A stormy autumn looms

Autumn is traditionally a bad time for the markets but this year, the halloween season is set to be a howler. Crises in the eurozone and America conspire to make this autumn one to forget.

It's been a "dreadful summer" for global equities, says David Oakley in the FT. In August, many markets saw their worst monthly slide since the one in October 2008 that followed Lehman's collapse. The pan-European FTSE Eurofirst 300 index slid by almost 11%. No wonder, says The Guardian's Heather Stewart. August "was the month of shattered illusions". The US debt stand-off made it clear that "Washington was not the cockpit of the world's unrivalled economic superpower, but a chaotic bearpit", while France and Germany couldn't agree on a new rescue plan for the eurozone debt crisis.

Not only can policymakers not agree, but they're rapidly running out of weapons that could potentially bolster growth anyway. Interest rates are near zero and there's no money for another round of bank recapitalisation if there's another banking crisis. Meanwhile, the macroeconomic data deteriorated rapidly.

If that sums up August, September is shaping up to be even worse. In the past few days there have been more signs that the global economy could be slipping back into recession. Last month saw zero net job creation in America. Global manufacturing surveys pointed to shrinking activity in the eurozone and miniscule growth in America and Britain. The British services sector is also only just growing.

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EU leaders continue to face a "dangerous combination of austerity exhaustion [and] bail-out fatigue", says Standard Chartered. Italy, which is too big for the EU to bail out, is backtracking on its austerity package and its bond yields are on the rise again, raising the spectre of default. The Greek government is missing its rescue package targets. Germany looks ever less likely to ride to the rescue, given the eurosceptic populace and the government's poor showings in recent regional elections.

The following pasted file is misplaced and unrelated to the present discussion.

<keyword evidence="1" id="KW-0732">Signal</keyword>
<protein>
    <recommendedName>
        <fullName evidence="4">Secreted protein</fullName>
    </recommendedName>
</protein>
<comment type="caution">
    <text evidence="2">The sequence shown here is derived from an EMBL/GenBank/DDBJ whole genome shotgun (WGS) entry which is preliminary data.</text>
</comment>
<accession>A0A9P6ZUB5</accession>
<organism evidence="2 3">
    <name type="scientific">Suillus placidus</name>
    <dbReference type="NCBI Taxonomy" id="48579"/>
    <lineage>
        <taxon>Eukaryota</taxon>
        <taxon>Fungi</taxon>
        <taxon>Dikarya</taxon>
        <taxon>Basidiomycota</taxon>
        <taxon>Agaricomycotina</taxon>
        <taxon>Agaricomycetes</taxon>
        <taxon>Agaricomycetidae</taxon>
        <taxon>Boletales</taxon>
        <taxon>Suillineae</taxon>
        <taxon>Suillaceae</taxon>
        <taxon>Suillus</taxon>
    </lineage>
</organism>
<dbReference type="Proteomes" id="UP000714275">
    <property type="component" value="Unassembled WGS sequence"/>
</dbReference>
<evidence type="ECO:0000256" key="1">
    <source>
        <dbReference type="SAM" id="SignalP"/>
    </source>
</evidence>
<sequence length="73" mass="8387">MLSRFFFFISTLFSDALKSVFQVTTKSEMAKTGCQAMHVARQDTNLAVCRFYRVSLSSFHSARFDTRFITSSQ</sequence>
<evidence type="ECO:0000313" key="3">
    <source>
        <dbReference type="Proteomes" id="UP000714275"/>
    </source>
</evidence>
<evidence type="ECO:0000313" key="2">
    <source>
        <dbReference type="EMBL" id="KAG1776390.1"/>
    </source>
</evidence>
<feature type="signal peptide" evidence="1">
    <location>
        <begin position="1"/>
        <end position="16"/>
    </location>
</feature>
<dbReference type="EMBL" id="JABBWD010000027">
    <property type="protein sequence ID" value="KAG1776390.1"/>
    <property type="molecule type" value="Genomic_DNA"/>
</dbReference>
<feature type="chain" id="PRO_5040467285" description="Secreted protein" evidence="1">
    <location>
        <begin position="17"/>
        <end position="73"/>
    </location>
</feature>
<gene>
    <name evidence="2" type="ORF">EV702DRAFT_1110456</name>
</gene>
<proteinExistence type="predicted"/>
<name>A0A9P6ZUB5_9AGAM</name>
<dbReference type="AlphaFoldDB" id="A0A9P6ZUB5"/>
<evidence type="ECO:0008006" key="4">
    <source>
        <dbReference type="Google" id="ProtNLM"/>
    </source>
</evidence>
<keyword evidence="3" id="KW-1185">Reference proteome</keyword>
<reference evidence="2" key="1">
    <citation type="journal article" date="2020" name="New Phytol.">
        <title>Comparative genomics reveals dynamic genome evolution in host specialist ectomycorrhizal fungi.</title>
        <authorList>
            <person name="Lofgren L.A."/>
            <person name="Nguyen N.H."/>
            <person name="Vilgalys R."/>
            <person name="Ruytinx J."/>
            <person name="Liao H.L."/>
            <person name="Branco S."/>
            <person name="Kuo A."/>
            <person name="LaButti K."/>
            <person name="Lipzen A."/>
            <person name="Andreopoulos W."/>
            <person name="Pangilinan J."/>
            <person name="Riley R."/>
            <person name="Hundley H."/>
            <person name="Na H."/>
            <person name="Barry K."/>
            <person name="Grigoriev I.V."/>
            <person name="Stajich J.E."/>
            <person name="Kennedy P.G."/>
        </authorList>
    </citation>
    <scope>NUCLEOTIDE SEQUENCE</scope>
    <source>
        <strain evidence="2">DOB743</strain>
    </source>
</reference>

Not only is the political and economic backdrop lousy, but market history also bodes ill for this month. In America, which sets the tone for world markets, September is the S&P 500 index's worst month, with an average decline of 1.1% since 1929. As Roger Bootle of Capital Economics points out, crises have often happened in September witness Lehman's collapse and the pound's exit from the ERM in 1992. Furthermore, the 1929 and 1987 market crashes happened in October. "Fasten your seat belts: we could be in for an interesting few weeks."